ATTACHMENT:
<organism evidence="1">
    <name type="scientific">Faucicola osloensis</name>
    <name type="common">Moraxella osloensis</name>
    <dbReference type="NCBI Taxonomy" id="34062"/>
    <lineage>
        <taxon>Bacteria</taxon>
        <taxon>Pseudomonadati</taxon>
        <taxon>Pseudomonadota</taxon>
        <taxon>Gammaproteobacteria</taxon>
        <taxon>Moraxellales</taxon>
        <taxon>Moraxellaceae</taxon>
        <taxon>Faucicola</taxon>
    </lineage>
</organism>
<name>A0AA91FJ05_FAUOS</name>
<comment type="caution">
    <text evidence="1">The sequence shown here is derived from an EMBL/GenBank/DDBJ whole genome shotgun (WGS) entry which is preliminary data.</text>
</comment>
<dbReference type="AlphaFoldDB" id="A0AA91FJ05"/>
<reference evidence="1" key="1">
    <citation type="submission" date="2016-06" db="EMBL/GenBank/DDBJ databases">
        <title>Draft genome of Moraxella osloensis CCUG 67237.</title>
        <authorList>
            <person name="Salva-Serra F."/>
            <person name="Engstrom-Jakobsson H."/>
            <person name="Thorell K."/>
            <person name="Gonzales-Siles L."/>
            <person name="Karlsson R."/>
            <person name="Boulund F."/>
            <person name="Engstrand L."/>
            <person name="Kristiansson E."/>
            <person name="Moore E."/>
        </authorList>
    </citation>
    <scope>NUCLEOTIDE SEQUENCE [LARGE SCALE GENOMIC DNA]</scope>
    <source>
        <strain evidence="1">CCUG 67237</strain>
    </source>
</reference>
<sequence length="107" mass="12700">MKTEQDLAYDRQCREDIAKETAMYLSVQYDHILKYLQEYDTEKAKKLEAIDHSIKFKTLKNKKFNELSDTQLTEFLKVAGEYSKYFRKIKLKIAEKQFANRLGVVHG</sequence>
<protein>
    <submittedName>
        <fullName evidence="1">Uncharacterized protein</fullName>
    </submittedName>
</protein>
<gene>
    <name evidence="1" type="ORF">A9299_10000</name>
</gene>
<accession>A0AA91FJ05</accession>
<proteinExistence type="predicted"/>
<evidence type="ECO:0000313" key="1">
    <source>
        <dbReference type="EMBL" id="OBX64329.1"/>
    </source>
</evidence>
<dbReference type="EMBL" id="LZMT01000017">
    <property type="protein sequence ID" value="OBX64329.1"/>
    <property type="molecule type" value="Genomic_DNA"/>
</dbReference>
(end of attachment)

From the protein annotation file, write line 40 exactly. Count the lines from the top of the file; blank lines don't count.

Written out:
<sequence length="107" mass="12700">MKTEQDLAYDRQCREDIAKETAMYLSVQYDHILKYLQEYDTEKAKKLEAIDHSIKFKTLKNKKFNELSDTQLTEFLKVAGEYSKYFRKIKLKIAEKQFANRLGVVHG</sequence>